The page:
Film Studies: This is your life, Ralph - are you proud?

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The Independent Culture

On 16 November, aged 92, Ralph Edwards died in West Hollywood. There is no obvious reason why anyone in Britain should find that news remarkable. Yet Edwards had shaped nearly every life with the fertility of a very modern mind - the type that recognised in television all the new ways in which we might pass time.

The son of a farmer from Colorado, Edwards moved to Oakland when he was a boy. It was a toss-up whether he would teach. Instead, his friendly voice made him a leading radio announcer in New York, the voice that introduced so many comedy and variety shows. It was at NBC radio that he sold the idea for a new game show: Truth or Consequences, in which contestants answered general knowledge questions - if they failed, they had to pay forfeits. It was a parlour game carried over to a new medium, and America went mad over it.

Two years later, Edwards had another idea: he would appear in some location, as self-effacing as possible, whispering to the camera. He was waiting to ambush some famous person and as soon as he could he said, "This Is Your Life!" Whereupon, the show went to the studio where the celebrity had to listen to a doctored version of his or her success story.

It was another time, of course, when television was the new fireplace in a collective village. People were innocent, benign, and happy to enjoy the community of television. On one show, Edwards found a mother planning a homecoming party for her son in the Marines. Think what one penny could do, he mused. Over 300,000 people sent a penny!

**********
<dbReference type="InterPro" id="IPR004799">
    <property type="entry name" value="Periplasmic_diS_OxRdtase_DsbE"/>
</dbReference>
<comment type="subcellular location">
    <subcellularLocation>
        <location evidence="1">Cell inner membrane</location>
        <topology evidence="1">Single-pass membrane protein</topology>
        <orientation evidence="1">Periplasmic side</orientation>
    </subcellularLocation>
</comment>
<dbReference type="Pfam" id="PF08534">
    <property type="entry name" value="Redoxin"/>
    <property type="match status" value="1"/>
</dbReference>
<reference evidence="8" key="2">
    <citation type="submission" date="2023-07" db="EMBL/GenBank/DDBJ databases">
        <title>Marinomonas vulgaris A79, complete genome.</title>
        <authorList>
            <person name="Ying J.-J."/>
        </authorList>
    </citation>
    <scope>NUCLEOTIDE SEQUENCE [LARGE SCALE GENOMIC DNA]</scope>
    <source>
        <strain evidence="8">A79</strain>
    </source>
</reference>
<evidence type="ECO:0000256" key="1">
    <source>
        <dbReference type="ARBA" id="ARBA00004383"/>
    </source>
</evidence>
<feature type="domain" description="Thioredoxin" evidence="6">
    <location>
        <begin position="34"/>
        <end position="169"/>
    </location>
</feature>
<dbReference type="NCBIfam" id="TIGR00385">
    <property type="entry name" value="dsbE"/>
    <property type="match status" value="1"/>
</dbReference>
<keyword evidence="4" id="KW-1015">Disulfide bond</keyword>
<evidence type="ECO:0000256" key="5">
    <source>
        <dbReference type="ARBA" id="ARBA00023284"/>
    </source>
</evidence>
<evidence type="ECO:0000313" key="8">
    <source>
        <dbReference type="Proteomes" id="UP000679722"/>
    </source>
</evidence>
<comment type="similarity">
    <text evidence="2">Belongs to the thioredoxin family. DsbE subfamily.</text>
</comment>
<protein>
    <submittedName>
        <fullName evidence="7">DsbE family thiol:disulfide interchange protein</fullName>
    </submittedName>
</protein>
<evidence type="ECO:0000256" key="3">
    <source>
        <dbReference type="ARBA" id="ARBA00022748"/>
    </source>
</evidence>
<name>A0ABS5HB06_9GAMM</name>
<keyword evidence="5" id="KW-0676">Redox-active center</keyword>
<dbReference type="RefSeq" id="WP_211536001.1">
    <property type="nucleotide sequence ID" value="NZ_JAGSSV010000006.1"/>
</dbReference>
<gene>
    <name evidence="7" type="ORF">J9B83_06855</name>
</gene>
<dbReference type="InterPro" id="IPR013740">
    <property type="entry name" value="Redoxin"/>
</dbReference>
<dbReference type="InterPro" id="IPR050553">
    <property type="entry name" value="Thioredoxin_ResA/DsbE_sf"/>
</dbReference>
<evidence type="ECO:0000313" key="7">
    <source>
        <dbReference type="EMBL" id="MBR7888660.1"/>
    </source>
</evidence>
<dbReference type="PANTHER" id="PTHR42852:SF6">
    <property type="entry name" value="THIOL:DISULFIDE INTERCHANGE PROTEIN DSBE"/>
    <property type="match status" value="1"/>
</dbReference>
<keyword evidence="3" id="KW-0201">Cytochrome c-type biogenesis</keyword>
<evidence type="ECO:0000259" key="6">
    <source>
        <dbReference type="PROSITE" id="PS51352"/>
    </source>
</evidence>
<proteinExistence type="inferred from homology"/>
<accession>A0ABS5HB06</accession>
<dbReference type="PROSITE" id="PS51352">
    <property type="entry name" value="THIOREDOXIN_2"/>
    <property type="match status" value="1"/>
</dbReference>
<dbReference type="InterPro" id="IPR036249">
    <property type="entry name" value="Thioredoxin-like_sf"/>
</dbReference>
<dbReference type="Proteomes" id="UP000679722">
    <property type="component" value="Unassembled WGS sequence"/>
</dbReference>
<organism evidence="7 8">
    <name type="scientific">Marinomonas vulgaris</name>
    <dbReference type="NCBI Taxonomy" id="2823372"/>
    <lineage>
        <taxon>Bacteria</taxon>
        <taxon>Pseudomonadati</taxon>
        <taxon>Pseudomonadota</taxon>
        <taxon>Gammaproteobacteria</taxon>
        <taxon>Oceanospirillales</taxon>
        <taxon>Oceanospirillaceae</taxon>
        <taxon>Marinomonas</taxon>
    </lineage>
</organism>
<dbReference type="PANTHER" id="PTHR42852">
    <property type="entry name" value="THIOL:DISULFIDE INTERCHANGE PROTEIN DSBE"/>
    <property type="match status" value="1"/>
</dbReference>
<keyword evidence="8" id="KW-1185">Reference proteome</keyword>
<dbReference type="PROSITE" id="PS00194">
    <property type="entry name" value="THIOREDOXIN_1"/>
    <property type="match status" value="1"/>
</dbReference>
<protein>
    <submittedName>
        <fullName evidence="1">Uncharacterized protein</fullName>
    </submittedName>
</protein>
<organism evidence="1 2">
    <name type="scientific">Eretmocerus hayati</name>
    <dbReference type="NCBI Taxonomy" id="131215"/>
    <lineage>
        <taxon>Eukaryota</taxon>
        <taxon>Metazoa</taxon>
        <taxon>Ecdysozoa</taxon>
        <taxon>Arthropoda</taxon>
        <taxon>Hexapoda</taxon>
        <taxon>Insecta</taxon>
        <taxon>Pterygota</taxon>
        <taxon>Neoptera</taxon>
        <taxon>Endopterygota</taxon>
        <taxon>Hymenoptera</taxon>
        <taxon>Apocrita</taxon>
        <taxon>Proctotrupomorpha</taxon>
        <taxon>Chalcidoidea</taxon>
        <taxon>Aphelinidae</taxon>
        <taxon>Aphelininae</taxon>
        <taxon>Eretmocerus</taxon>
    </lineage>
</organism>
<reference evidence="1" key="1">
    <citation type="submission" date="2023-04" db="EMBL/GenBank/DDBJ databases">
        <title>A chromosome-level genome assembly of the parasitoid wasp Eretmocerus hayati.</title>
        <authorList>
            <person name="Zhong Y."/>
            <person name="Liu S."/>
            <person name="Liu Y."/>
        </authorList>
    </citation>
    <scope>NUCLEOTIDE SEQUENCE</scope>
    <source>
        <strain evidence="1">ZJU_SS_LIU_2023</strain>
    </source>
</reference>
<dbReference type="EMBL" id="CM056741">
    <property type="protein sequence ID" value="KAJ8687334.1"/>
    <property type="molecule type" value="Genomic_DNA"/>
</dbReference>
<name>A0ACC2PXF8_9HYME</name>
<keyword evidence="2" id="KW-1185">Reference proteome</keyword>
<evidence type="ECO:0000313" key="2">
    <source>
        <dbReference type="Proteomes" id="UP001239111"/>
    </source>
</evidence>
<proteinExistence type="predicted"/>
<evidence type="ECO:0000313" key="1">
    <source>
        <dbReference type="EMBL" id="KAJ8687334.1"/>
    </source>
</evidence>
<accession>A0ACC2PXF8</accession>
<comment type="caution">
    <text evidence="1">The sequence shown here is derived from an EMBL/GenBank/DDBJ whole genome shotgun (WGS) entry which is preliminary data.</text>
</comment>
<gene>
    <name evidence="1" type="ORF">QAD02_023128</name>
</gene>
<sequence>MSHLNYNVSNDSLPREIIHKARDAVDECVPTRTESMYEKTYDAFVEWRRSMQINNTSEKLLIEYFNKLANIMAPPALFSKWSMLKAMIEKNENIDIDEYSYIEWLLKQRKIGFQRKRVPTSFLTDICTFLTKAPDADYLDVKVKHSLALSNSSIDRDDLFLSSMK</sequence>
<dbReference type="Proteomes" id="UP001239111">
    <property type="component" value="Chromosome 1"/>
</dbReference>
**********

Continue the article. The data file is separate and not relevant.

Of course, every show also brought far more than a penny to Ralph Edwards. Later in life, he went into partnership as a production company with Stu Billett. They invented Name That Tune, which ran all through the Fifties and has had several revivals. But maybe their best idea came last - The People's Court, begun in 1981 and still going strong, in which real small-claims court litigants fight out their disputes in front a personality judge. It began in America with a retired judge, Joseph Wapner, and it runs still with Judge Marilyn Millian, who is among the most attractive and intelligent people on American TV.

Edwards died rich and happy, and it may seem unduly solemn to ponder his success. The historians of television point to much larger things as the proofs of a new medium: the steady reporting of major news; the presentation of drama, live music, the arts and great comedians. But the true nature of the medium is everyday, humdrum, and foolish. At that level, television may have schooled us in much drabber things: being on or off; suggesting that most kinds of discourse can be interrupted by advertisements; and by teaching us that if you can kill half-an-hour painlessly, well maybe you can get through life.

Television had changed, long before Edwards' death. The audience now is cynical, bitter, lonely and anxious - and there are so many structural forces in its daily grind that maintain those moods. Not the least of them is the kind of low-level, "harmless" diversion that is marginally more compelling than the urge to turn the set off. Ralph Edwards's mind teemed with those ideas. He did TV shows that whispered "Here we are all together", when the togetherness was a sham that sugar-coated the loneliness and impotence of the audience. The question remains: is it better to have This is Your Life, or nothing?

d.thomson@independent.co.uk

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